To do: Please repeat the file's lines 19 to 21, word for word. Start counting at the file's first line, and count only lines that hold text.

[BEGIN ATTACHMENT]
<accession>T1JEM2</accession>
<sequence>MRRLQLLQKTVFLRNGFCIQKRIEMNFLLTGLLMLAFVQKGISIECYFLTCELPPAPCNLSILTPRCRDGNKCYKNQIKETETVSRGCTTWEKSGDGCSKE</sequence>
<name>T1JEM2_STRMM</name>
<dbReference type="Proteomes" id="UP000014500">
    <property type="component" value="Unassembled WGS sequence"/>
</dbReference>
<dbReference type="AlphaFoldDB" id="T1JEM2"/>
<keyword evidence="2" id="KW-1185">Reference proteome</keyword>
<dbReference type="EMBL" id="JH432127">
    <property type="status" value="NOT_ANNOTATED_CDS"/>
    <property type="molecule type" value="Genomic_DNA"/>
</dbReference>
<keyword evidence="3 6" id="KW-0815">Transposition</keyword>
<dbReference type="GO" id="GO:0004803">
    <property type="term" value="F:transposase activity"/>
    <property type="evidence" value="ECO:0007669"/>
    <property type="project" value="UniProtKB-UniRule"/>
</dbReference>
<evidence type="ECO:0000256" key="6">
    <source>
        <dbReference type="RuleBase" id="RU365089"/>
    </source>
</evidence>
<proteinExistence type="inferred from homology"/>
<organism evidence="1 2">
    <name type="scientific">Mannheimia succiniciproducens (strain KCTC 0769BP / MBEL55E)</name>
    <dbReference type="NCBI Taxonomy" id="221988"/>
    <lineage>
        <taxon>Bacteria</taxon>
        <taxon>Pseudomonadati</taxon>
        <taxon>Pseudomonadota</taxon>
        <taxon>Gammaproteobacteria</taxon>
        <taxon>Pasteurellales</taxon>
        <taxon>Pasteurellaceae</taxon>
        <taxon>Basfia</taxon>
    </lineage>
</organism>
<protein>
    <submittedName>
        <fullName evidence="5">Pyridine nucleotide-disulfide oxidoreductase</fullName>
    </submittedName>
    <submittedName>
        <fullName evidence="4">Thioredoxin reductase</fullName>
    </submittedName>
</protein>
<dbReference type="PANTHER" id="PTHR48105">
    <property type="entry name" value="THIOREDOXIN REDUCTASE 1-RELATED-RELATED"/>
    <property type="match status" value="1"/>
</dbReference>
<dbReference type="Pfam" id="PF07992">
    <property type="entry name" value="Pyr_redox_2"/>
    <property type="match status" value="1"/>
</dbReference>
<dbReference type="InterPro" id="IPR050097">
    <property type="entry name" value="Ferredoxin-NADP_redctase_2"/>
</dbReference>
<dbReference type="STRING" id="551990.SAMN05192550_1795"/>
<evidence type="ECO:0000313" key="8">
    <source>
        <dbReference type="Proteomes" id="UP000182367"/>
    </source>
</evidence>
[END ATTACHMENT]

<evidence type="ECO:0000256" key="6">
    <source>
        <dbReference type="RuleBase" id="RU365089"/>